||I’ve come to expect mysterious, bloody, full-on awesomeness from Goodman Games, and Dungeon Crawl Classics #69: The Emerald Enchanter does not disappoint. This adventure module for the Dungeon Crawl Classics Role Playing Game is crammed with combat, traps, weird creatures and magics, and that special new Old School charm that DCC invokes so well. This adventure is designed for 8-10 2nd level characters of all classes: thieves are needed to open doors, find traps and ferret out secrets, warriors will be tested with lots of combat, and spell-casters will find many strange magics to content with. There is lots of fighting, plenty of mysteries and surprises, and even some good opportunities for role playing if your interested.
I must say that the folks at Goodman Games apparently role play with much larger groups than I. 8-10 characters? I’m lucky if I get 4 players at a session! This circle is easily squared however by increasing the level of the PCs, by nerfing the adventure, or, as we did in my playtest, having the players run multiple characters (this option is quickly becoming the norm in my DCC games).
Ah, yes, my playtest. I was hoping to write a playtest review, but the game was a bloodbath, another DCC RPG TPK (don’t you just love this hobby’s acronyms?). As such, I only got to play about a fifth of the adventure, but what I ran was very exciting and what I was not able to run looks great.
If you’re a DCC player, all I can say is that this adventure will exciting and challenging. Tread carefully, think clearly, fight well, or meet your doom!
If you’re a GM, read on:
WARNING: SPOILERS AHEAD. GMs ONLY
The Emerald Enchanter can be easily dropped into almost any campaign, though the introductory text assumes the enchanter is plaguing the PCs’ hometown. Most of the information needed is presented, though the GM should give some thought to the vulnerabilities, immunities, and special properties of living statues, golems, and such constructs (i.e. are golems susceptible to charm spells or paralyzation, etc.). There are also several mysterious entities as well as a dozen or so NPCs within the adventure that the GM may find herself role playing (including 3-4 potential 0-level replacements for fallen PCs).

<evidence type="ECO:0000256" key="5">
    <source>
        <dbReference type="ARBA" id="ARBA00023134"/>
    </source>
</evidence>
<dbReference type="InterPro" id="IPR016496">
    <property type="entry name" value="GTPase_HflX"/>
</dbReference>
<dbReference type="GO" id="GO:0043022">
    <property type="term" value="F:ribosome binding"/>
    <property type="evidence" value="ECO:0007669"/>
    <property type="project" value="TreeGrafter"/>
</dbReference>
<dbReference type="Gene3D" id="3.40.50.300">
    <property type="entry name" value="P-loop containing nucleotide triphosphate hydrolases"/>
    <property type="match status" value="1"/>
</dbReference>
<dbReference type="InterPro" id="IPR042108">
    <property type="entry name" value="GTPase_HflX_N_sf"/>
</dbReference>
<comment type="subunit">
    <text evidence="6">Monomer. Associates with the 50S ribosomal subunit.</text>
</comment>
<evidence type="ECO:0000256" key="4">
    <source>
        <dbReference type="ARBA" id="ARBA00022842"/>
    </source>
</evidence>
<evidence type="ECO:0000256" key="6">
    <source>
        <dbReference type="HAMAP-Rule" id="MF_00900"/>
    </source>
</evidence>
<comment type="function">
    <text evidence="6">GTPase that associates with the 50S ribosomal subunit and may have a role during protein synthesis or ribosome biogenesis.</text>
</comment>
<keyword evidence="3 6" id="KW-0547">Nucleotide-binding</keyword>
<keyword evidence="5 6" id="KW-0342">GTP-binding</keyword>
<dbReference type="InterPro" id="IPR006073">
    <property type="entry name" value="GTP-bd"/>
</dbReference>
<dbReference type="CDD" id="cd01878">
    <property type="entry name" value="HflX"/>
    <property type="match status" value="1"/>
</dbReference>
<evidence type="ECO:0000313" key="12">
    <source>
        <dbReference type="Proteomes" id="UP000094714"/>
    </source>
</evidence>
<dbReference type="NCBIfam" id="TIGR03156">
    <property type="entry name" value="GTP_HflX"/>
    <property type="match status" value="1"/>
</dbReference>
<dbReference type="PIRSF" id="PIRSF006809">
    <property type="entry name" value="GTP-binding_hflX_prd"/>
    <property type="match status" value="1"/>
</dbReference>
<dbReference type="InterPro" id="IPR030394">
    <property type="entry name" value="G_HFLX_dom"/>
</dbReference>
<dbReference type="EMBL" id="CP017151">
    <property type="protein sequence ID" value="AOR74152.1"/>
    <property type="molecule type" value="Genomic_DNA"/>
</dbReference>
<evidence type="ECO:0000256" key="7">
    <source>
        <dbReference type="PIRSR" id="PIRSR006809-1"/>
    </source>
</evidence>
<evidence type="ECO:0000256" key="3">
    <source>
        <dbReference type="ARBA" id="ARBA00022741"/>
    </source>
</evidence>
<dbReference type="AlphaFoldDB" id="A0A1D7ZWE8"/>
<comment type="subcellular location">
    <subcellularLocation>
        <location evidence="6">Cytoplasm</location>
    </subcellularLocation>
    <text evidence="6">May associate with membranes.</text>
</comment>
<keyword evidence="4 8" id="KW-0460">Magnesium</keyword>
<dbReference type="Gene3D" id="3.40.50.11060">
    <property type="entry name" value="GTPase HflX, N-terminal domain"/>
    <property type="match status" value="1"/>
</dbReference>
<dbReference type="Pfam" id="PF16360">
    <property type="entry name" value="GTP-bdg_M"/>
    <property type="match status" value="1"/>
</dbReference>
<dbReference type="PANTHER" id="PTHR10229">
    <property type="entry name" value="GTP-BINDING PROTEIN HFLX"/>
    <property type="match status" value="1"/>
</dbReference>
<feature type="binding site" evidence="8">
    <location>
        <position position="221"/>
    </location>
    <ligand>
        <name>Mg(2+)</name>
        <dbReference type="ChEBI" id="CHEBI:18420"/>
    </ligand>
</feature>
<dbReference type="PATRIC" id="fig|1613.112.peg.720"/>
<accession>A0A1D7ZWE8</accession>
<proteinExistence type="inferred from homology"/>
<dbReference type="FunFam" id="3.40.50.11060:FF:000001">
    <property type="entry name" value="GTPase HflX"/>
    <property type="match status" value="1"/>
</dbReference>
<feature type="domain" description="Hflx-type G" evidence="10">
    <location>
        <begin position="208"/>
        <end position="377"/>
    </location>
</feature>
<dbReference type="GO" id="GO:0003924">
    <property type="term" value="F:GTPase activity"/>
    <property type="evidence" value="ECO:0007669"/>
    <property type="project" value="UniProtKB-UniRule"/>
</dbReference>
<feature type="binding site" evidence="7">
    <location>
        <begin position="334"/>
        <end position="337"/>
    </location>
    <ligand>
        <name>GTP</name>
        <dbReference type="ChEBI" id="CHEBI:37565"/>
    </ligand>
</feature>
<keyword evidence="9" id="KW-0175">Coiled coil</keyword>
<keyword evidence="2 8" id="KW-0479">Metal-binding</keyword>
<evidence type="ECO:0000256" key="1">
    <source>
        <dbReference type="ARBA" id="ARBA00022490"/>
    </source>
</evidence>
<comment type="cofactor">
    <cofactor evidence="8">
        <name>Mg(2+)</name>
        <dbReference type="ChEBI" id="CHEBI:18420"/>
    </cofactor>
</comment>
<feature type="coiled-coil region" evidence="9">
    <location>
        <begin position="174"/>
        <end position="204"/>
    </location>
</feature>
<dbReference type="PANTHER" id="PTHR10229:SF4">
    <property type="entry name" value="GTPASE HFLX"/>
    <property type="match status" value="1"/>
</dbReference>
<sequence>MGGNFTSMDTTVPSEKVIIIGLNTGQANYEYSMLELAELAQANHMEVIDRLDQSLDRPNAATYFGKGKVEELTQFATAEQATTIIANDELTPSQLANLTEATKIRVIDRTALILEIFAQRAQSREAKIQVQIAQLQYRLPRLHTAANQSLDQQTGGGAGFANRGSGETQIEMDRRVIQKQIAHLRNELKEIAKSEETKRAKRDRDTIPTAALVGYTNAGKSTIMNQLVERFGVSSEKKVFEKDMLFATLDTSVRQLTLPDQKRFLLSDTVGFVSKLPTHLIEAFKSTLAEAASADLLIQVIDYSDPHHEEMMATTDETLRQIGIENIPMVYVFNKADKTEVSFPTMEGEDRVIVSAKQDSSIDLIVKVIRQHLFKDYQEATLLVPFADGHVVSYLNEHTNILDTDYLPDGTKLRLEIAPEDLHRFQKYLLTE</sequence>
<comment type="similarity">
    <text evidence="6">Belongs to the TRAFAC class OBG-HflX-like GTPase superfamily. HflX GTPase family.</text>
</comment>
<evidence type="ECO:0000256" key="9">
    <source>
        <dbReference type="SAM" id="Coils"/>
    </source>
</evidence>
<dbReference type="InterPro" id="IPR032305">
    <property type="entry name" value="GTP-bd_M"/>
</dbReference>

There is a straight, brute force path through the adventure that heedless, lucky, and tough PCs may survive. But there are also a few shortcuts, mysteries, and hidden resources that a careful, clever, or daring party may use to increase their odds of success. If your players fail, there’s probably something they missed. And if you’re of the mind, you can play this several times before your players find everything.
A few bits of advice: special attention should be paid to the tactics of the enchanter since he will mostly likely be aware of the PCs early in the adventure; creatures suddenly turned from statues into flesh and blood should, in my opinion, be disorientated for a round or two; and the final confrontation may require map and miniature (or at least a few place markers and a doodle), as it is a tad involved. Also, as I reviewed the PDF version of this adventure I can say that if you’re planning on printing the module, you might want to print only pages 3 – 14 and skip the players’ handout and the maps. Nice as they are, they have loads of black space and will suck your printer dry faster than stirge cheating on its diet.
Oh, and one last thing I did learn from my playtest: the emerald enchanter has no adequate fire control in his citadel. If your players, say, climb onto the roof of the citadel, slip down a chimney, and accidently set fire to the kitchen, things will go badly.
[4 of 5 Stars!]